Please note that while using

When it comes to applications that can sandbox other applications, they simply restrict them from having access to anywhere that is not absolutely necessary for them to have access to. However, experienced hackers could bypass this kind of restriction, so this is not the safest way to sandbox applications and to check them for viruses and malicious behavior.

A virtual machine will run a whole OS using your current OS as a host, in that way all applications that you try on it will run in their native environment without having access to your PC at all. The bad thing is that this takes a lot of storage space and it’s time-consuming. But it’s absolutely safe to mess around and try any application that you want on it.

The bad thing is that some viruses can detect whether you’re running them on a virtual OS or on your actual PC, when they detect that they are being tested on a VM they will not perform any malicious actions in order to fool you into thinking that they are legitimate applications. So, while VM’s are not perfect for keeping yourself safe, they are definitely the safest among this whole Sandboxing thing.

Advantages of Sandboxing

  1. Good for testing applications
  2. Offers an additional layer of protection
  3. Easy to use

Disadvantages of Sandboxing

  1. Unable to offer complete protection
  2. The best way to use this method is too much time consuming
  3. It can be frustrating

Conclusion

Alright, so all in all, Sandboxing surely offers an additional layer of protection and it is really useful in some occasions such as browsing the web or testing applications for malicious behavior. But it’s simply not enough on its own to keep us safe from viruses and malware, it’s great if you want to use it with other security methods, but that’s all.

I wouldn’t recommendto completely rely on it. There are other methods that can enhance your security and compared to running a whole VM, they are not that much time-consuming. Let’s get right into it and see what else we can do.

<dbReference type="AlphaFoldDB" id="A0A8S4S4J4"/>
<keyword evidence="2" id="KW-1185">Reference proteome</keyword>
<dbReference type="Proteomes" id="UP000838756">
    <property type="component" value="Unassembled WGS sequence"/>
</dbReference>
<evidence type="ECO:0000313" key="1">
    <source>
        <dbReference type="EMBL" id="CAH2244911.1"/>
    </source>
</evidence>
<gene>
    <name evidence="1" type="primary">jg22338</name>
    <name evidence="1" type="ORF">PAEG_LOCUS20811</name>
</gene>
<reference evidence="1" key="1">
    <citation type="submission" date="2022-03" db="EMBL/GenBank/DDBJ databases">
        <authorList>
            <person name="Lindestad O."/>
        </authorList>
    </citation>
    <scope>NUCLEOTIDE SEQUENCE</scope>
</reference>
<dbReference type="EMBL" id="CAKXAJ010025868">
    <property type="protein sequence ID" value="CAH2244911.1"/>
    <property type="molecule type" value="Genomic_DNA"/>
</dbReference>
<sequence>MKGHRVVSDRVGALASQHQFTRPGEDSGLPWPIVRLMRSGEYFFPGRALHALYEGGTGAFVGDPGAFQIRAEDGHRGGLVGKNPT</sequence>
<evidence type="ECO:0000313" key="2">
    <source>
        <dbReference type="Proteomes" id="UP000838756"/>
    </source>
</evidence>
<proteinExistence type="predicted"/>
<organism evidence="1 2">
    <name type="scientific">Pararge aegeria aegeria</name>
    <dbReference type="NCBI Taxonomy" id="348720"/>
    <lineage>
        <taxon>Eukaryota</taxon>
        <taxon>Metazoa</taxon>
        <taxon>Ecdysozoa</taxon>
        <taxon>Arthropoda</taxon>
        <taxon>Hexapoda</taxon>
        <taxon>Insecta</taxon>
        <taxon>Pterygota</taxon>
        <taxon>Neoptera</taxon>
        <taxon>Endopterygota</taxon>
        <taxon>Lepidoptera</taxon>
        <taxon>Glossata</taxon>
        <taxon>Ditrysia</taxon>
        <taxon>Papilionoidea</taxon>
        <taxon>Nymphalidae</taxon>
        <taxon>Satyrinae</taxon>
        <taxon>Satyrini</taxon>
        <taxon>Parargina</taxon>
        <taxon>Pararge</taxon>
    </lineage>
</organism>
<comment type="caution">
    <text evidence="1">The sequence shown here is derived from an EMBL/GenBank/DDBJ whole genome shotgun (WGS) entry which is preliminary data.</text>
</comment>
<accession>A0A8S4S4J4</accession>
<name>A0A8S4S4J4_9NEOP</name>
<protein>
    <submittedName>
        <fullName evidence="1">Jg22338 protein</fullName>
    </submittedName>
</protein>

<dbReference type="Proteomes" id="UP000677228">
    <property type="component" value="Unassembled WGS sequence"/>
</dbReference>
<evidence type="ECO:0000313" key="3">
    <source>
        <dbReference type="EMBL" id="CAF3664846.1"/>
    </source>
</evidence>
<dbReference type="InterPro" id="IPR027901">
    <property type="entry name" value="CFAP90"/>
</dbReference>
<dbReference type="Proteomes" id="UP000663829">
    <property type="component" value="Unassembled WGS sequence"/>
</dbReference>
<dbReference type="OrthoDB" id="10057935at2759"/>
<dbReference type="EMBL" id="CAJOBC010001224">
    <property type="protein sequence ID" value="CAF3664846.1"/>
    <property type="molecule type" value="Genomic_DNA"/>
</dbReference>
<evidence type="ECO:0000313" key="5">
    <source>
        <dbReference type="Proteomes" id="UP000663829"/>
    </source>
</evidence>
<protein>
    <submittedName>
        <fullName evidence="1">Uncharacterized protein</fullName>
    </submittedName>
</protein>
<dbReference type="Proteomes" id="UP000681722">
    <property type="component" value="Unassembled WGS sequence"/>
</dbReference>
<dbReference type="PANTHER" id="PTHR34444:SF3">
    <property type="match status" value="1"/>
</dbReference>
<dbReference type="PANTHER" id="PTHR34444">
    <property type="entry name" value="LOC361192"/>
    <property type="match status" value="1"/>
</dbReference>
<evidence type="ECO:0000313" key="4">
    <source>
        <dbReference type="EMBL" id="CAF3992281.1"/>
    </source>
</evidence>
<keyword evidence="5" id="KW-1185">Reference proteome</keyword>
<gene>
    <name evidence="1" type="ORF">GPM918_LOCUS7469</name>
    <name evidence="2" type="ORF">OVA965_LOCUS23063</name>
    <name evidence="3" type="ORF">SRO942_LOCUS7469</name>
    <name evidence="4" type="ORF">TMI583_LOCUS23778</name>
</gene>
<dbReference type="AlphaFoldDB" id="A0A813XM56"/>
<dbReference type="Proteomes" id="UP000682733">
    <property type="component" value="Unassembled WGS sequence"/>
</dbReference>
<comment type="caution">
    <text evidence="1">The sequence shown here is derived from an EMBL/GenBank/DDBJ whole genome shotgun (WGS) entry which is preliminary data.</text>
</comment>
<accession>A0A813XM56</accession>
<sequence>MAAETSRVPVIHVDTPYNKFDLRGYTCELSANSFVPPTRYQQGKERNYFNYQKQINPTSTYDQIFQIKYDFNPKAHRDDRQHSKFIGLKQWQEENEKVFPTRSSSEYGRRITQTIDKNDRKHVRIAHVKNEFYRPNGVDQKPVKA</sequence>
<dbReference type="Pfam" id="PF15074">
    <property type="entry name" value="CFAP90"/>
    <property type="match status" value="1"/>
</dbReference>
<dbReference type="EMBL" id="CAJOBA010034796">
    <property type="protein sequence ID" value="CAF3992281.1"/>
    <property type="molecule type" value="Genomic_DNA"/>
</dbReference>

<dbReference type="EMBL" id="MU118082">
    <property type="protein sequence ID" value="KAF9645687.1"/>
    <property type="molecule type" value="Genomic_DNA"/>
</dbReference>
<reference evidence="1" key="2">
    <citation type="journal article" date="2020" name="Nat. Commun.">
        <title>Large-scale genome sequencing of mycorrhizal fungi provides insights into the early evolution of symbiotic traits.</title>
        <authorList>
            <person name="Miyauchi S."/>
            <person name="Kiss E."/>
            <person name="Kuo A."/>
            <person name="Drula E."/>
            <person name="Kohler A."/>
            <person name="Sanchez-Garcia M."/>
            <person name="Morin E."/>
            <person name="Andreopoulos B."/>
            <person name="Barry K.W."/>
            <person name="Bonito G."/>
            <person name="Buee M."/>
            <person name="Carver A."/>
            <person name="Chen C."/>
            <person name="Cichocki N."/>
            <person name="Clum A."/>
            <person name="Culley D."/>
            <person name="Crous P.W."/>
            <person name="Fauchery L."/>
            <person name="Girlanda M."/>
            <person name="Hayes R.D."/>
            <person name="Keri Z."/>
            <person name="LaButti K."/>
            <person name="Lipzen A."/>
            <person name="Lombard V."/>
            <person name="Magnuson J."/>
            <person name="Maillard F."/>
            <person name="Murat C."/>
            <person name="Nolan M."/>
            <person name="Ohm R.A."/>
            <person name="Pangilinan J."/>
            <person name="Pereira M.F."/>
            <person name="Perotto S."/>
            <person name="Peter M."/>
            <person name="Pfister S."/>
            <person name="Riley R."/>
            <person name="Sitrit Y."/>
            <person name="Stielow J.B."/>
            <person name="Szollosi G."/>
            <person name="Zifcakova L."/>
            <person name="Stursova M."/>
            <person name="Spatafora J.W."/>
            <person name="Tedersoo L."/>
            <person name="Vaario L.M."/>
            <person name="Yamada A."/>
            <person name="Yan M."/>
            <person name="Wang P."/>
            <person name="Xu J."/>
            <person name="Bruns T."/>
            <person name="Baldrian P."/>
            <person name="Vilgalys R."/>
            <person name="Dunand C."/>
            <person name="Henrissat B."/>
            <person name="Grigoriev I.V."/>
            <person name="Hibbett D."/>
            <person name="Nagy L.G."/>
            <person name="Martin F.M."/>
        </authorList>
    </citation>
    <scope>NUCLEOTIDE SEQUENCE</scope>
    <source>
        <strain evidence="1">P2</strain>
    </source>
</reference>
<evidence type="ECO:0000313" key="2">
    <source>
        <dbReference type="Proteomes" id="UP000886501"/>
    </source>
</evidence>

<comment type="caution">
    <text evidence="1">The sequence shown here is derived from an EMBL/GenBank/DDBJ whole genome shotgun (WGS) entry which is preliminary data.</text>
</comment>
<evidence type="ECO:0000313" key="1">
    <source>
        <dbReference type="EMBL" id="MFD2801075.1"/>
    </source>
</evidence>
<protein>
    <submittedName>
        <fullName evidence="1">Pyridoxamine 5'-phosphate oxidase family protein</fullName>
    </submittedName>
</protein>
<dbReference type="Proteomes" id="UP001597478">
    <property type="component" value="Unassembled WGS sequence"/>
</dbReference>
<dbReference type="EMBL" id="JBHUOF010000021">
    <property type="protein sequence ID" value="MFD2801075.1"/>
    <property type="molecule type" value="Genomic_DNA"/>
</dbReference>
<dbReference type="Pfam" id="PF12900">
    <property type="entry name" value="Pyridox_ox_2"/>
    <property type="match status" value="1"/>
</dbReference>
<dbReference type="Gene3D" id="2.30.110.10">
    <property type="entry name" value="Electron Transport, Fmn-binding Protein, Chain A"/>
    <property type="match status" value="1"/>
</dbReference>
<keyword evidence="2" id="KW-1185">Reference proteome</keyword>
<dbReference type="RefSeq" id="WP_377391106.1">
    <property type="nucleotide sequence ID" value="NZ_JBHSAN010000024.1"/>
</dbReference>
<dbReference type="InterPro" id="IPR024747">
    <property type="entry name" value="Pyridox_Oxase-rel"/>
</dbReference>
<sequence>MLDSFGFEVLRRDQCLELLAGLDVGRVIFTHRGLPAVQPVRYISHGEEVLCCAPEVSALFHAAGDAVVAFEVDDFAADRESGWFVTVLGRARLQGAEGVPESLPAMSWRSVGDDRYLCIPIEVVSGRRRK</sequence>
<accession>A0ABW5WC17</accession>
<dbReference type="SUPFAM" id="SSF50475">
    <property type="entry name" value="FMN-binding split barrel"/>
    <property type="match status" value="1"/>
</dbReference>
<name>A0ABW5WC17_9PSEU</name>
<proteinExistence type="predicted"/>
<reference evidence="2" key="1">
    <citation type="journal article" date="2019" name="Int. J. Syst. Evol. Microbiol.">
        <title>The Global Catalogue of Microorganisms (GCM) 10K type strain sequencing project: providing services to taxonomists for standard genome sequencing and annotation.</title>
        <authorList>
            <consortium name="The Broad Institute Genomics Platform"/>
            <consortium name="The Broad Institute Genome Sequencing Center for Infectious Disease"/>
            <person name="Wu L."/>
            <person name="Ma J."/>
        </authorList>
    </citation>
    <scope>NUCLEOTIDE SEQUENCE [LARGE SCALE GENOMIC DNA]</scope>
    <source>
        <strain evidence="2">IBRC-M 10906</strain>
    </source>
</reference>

More ways to stay protected

It goes without saying that you must be wary of any suspicious looking websites, emails, links, documents and everything in between. To be honest, there is absolutely no security application that can protect you from scammers that trick you. You must use your intuition and knowledge to determine if someone is trying to scam you or if he is a legitimate person. So first of all, be wary and don’t do anything stupid.

Other than that you should always have an Antivirus and an Anti-Malware installed to your PC so that you can stay safe from viruses and malware, and when I say an Antivirus and an Anti-Malware, I mean both of them, not just the one or the other.

I know that installing two security applications at the same time is bad for your PC, but that only applies when you install two Antivirus programs or two Anti-Malware ones. As long as you use only one Antivirus and only one Anti-Malware program at the same time you should be fine. Just make sure that they don’t scan for viruses at the same time because that could lead to interferences and you wouldn’t want that.

The reason that I’m telling you to install both an Antivirus and an Anti-Malware, is because they work in a different way. An Antivirus will look for older kinds of threats while an Anti-Malware for newer ones.

Keep in mind that there is no best Antivirus or best Anti-Malware, it all comes down to preferences and needs. So do your own research and pick the one that mostly suits your needs and your budget.